"Extending your motor insurance cover to include business use can be relatively inexpensive, and some insurers do not even charge an additional fee for this cover.
"If workers use their own cars while on company business, no matter how infrequently, they should check their policy to make sure they're properly insured.
"Also, employers should talk to workers about the necessity of having the correct level of cover before they undertake any business journeys in a private car."
Car sharing is a popular way to combat the ever-rising price of commuting, but drivers shouldn't automatically assume they have appropriate insurance cover.
On 7 October, 2014, Gocompare.com analysed the 236 fully comprehensive car insurance policies listed on the matrix of independent financial researcher Defaqto and found that nearly 10% of them specifically excluded cover for lift sharing.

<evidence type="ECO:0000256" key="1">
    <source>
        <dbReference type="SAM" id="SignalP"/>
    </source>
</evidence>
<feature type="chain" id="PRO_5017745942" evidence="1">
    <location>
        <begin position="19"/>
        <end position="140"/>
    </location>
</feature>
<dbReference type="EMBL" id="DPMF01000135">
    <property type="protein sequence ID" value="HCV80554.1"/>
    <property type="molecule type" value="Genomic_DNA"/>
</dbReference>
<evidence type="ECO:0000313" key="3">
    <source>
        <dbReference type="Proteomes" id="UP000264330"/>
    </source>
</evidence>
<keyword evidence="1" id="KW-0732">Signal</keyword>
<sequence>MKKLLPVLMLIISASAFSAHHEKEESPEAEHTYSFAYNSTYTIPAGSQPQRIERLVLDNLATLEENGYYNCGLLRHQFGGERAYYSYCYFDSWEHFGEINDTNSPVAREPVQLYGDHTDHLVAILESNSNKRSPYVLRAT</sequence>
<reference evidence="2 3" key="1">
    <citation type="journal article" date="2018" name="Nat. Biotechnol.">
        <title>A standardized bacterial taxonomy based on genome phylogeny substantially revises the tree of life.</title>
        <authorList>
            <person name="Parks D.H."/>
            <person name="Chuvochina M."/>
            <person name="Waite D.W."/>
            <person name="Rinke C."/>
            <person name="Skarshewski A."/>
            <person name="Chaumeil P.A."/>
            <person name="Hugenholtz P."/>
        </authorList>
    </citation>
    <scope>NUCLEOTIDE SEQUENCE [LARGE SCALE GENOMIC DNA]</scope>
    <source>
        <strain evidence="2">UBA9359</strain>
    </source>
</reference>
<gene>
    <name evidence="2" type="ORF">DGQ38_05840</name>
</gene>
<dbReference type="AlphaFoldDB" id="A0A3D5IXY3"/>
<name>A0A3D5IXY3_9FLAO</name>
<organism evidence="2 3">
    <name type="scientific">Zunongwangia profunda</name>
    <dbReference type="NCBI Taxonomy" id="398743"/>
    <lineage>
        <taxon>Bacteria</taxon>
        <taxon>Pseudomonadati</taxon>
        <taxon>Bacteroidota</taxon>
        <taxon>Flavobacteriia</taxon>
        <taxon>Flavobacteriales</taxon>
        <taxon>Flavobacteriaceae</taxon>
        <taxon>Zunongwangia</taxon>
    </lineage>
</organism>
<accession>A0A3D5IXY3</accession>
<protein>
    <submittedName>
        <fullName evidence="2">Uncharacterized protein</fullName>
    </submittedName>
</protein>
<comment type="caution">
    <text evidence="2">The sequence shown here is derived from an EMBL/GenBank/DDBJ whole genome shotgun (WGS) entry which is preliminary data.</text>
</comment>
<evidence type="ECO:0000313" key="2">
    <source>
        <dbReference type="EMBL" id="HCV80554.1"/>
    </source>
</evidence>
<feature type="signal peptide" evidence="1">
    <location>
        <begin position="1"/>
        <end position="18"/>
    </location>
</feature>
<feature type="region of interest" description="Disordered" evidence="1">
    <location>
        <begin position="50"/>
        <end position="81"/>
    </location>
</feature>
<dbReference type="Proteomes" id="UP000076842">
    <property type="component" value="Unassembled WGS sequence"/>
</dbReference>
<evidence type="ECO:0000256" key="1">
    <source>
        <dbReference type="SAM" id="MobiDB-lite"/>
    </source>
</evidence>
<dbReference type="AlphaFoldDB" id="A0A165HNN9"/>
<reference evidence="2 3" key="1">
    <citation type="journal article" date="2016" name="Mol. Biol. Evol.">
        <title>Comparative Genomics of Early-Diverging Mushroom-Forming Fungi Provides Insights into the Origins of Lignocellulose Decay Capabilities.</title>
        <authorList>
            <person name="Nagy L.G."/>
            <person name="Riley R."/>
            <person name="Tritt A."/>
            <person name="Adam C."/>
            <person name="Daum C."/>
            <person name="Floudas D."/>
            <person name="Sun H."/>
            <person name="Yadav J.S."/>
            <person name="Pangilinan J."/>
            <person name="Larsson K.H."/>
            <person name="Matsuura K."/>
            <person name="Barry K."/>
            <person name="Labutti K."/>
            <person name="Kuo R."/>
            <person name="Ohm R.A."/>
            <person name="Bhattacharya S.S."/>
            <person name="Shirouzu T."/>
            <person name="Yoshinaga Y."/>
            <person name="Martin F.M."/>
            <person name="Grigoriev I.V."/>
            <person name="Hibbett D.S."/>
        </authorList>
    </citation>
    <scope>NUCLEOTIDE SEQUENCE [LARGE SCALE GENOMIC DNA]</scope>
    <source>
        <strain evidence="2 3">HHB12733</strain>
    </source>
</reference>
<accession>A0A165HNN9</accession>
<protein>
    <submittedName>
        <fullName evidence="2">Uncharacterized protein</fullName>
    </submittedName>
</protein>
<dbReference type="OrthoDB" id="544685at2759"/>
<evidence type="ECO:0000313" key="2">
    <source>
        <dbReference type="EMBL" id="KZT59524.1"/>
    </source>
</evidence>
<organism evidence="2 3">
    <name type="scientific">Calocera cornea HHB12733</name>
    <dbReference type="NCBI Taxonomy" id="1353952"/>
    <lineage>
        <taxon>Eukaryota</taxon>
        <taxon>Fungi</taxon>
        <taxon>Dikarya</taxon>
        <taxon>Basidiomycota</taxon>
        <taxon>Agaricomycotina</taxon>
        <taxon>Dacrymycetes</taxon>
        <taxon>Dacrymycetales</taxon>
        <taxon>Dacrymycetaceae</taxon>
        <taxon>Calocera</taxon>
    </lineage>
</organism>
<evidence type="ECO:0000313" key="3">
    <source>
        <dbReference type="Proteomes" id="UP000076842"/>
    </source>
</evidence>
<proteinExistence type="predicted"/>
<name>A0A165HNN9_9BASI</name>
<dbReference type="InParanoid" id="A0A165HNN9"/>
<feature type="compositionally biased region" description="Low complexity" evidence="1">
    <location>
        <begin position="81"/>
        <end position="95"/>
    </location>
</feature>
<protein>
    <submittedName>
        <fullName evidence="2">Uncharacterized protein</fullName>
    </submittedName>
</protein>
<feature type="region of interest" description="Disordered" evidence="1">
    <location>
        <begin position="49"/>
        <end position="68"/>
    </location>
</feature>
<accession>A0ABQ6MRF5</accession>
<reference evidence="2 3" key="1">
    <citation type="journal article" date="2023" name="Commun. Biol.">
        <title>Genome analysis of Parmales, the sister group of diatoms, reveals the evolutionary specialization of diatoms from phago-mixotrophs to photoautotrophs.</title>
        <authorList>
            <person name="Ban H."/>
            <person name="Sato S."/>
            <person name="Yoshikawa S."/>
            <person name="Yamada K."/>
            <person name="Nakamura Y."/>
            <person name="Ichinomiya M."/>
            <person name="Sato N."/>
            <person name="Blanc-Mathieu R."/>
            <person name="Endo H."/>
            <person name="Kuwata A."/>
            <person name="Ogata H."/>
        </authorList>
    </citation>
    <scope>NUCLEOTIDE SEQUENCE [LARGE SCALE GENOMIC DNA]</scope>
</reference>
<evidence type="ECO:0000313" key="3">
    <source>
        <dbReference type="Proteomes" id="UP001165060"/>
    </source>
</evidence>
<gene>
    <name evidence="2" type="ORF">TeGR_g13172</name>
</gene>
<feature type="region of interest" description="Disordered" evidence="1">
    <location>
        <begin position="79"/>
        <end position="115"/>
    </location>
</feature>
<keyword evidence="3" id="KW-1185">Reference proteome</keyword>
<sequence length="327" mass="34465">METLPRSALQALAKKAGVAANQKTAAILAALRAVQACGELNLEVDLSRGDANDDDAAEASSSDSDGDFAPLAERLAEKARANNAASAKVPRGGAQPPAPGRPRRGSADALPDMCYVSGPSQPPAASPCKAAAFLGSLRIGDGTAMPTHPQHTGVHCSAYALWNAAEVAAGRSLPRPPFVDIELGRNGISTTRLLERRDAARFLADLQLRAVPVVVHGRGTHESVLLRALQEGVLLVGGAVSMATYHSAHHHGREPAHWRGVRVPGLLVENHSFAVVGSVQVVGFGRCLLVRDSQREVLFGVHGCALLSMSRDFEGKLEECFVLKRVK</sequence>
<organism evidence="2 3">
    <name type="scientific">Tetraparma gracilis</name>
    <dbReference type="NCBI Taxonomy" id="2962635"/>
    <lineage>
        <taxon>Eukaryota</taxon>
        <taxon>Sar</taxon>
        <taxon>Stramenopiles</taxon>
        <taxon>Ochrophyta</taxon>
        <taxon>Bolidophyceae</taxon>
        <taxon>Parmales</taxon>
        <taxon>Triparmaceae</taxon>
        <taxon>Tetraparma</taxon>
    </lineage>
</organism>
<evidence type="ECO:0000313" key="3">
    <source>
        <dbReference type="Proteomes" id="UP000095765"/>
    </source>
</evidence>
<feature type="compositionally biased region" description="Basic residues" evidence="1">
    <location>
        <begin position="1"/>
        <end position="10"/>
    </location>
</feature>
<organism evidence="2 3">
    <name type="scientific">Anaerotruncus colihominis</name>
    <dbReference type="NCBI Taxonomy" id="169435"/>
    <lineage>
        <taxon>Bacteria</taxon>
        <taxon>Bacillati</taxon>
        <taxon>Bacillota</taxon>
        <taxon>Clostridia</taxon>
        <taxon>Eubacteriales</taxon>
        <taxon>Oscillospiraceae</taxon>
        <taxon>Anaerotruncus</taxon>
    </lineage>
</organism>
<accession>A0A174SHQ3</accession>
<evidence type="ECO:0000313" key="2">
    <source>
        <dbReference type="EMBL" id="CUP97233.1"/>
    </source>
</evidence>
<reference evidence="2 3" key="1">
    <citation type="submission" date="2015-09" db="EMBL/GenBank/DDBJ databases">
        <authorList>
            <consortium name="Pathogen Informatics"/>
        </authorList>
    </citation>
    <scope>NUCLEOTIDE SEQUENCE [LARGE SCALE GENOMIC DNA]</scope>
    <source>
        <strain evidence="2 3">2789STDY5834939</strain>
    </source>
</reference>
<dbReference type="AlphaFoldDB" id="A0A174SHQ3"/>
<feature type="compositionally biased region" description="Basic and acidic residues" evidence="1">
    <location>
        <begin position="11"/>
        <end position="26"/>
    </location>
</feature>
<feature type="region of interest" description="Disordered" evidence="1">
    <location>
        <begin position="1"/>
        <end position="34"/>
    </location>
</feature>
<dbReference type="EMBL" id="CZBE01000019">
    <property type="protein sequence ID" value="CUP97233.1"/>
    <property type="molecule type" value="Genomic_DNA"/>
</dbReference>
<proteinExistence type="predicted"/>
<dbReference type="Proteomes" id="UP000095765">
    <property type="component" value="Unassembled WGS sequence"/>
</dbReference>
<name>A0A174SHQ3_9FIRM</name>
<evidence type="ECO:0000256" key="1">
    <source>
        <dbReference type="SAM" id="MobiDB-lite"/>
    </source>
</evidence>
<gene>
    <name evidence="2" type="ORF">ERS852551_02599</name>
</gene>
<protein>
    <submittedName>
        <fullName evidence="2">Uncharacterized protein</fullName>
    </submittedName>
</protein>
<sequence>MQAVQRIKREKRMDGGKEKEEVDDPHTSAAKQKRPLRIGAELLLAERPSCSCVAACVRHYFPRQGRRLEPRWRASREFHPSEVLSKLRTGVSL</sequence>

While the rest of the policies allowed lift sharing it was sometimes subject to certain conditions, such as your vehicle not carrying more than eight passengers and/or you not being able to make a profit out of the arrangement.
Drivers offering lift shares are only permitted to ask passengers for a contribution towards fuel and other running costs, otherwise insurers would consider that you are operating as a taxi service for 'hire and reward'.
"The rising cost of motoring has made lift sharing an attractive proposition for many drivers," said Gocompare.com's Matt Oliver.
"What's more, the growing number of dedicated car-sharing websites are making offering and finding lifts easier than ever.
"But, before signing-up to offer a lift, we strongly recommend that you speak to your insurer to make sure you're covered for both lift shares and the journeys you intend to undertake, otherwise you may accidently invalidate your cover."